Microsoft’s Surface Pro 3 Wants to be a Laptop Killer, Could End up Killing Itself

surface pro 3 microsoftMicrosoft is holding their press event for the Surface  tablet today, and it looks like many of the rumors circulating over the past couple weeks have come true (just not the rumors about the 8" Surface Mini).The Surface Pro 3 is a larger tablet than previous Surface models, with a more powerful CPU. It sports a 12" display, a screen resolution of 2160 x 1440, and it runs Windows 8.1 on a Core-i7 CPU.

According to Microsoft, the Surface Pro 3 has the same dual touchscreen tech found on previous models, but the high end models are around 10% faster than the Surface Pro 2, offers longer battery life, and offer 6% more screen real estate than the Macbook Air. This tablet is intended to replace your laptop, which is exactly the same goal that Microsoft had for the previous models (and look how well that turned out).

The Surface Pro 3 measures a mere 9.1mm thin and weighs in at 800 grams, making it thinner and lighter than its predecessor. The Pro 3 is even lighter than the 13" Macbook Air, as MS pointed out at the press event:


In addition to the new tablet, Microsoft is launching a new Typecover that includes a larger trackpad which is 68% larger and slicker.The new cover attach differently than the ones that came before. It still snaps into the bottom, but then it also folds up a little at the hinge.

There's also a new desktop docking station which offers 4k video output as well as a plethora of ports.

All in all, Microsoft has made a number of changes that improve the tablet and bring it closer to being a true laptop replacement; if only they had stopped there.

Microsoft is so eager to pitch the Surface Pro 3 as a laptop replacement that they went a step too far and tried to convince us that it could be used on our laps. This strikes me as a recipe for disaster:

surface pro 3 microsoft

If you use your Surface Pro 3 like this, don't be surprised if it falls and breaks. Unlike a laptop, which has most of its weight in the base, the Surface pro 3 has all of its weight behind the screen. The mildest bump could send it sliding to the floor, resulting in a loud and expensive crunchy noise.

There's also a chance that the tablet will jump to its death willingly, just to escape the ignominy of having a kickstand and a typecover.

According to Sunday's rumors, the more expensive models will retail for $1,549 (Core-i7 chip, 8GB RAM, 256GB storage) and $1,949 Core-i7 chip, 8GB RAM, 512GB storage).

And according to what Microsoft is saying at the press event, the cheapest model will sport a Core-i3 chip and cost $800 when it goes on sale tomorrow. This tablet is suppressed to be up for pre-order now, but I can't see any sign of it on the Microsoft website (yet).

About Nate Hoffelder (10600 Articles)
Nate Hoffelder is the founder and editor of The Digital Reader:"I've been into reading ebooks since forever, but I only got my first ereader in July 2007. Everything quickly spiraled out of control from there. Before I started this blog in January 2010 I covered ebooks, ebook readers, and digital publishing for about 2 years as a part of MobileRead Forums. It's a great community, and being a member is a joy. But I thought I could make something out of how I covered the news for MobileRead, so I started this blog."

14 Comments on Microsoft’s Surface Pro 3 Wants to be a Laptop Killer, Could End up Killing Itself

  1. It’s a pity that they don’t offer a fanless version of this, possibly with a Bay Trail-T chip instead of the Core-i. Should also cost about $200 less to build than the i3 model, looking at Intel’s processor list prices alone. Otherwise, I like the new screen.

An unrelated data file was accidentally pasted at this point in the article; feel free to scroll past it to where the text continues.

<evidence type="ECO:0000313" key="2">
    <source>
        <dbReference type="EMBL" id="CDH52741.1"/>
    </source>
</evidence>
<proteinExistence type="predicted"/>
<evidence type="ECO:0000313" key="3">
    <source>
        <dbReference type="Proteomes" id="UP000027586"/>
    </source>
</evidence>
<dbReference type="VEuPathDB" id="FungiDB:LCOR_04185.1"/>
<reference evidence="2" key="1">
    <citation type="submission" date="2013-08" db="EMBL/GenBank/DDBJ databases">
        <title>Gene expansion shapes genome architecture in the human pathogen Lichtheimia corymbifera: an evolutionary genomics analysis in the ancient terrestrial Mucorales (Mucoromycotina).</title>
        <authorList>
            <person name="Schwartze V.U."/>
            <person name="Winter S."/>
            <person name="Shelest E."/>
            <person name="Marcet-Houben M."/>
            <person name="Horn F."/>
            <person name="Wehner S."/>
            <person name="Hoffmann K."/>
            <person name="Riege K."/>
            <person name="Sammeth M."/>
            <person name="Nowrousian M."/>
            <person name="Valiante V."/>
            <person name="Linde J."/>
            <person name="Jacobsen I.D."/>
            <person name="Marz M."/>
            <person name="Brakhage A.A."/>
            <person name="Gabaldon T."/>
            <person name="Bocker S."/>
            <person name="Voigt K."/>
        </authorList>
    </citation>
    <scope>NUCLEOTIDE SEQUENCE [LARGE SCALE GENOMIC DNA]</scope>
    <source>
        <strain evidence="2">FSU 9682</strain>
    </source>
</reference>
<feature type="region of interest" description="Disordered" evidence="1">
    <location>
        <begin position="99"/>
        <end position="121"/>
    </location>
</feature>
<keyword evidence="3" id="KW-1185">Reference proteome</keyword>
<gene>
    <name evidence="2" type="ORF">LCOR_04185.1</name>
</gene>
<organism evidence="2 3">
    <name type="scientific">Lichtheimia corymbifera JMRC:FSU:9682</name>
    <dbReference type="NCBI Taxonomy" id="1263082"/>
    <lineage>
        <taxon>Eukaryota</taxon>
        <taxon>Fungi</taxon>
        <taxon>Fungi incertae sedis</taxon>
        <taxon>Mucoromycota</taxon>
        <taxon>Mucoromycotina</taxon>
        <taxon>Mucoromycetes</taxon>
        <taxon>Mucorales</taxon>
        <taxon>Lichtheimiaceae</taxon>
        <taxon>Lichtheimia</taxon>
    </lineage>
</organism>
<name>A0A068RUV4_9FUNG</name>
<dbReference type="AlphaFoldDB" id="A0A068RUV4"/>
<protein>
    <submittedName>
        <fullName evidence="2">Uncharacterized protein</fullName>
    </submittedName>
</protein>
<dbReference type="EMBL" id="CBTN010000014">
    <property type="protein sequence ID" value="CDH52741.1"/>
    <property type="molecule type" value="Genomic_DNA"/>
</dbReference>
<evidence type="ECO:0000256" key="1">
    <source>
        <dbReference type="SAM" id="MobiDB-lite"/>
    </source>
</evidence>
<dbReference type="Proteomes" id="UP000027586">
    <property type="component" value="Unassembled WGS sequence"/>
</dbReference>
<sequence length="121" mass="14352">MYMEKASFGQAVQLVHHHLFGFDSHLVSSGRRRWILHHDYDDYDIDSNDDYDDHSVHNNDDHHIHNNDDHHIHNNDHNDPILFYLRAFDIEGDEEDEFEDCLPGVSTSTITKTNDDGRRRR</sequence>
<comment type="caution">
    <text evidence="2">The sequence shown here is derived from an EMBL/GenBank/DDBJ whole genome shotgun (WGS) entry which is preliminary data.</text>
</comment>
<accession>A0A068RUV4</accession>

• The new screen should be spectacular for reading. And the aspect ratio will help, too. I’ll have to keep an eyeout for refurbs of the i3 next year. 🙂

      • You lucky people in the US often have some incredible deals for refurbished devices, which I in Europe can only envy most of the time. 🙂

        • We might not get the newest devices but we do get the best deals.

        • Mostly it is because we can buy devices with 90 day warranties. Or one year.

          • Well, laws were I am mandate sellers to give one year warranty for used and refurbished devices, two years for new devices. So yes, if that could be reduced significantly, we might also see better deals. Or maybe our market is just not as huge as the US one.

    • One problem with a Surface powered by an Atom chip is that I’m not sure what would justify the high price tag for middling performance. The touchscreen?

      • Where else would you get a 12 inch display with the Surface 3’s resolution and an active stylus? Performance would be good enough. And price could certainly go at least $200 down, if you leave out stuff like the TPM, the fan construction and the expensive processor. The docking station would still be usable. Sure, even then would it not be cheap, but I don’t see any competition at the moment.

        At present, Dell’s Venue 11 Pro with a Bay Trail configuration probably comes closest to a professional Surface-style device and wasn’t it also $500? $200 dollars down from the i3 model would land the Surface 3 at $600. You’d definitely get a better screen, although the Surface 3 would not be as maintainable as the Venue 11 Pro, which has user-replaceable components.

  2. MSFT musta anticipated your complaint about the tablet being top heavy. The presentation included dropping the device from shoulder height without a scratch. Rippa!

  3. It has a fan …
    It’s a laptop.

  4. Sturmund Drang // 21 May, 2014 at 5:28 pm // Reply

    “There’s also a chance that the tablet will jump to its death willingly, just to escape the ignominy of having a kickstand and a typecover.”


  5. Fortunately, there’s now hope that the Surface Pro 4 will have at least one fanless model:

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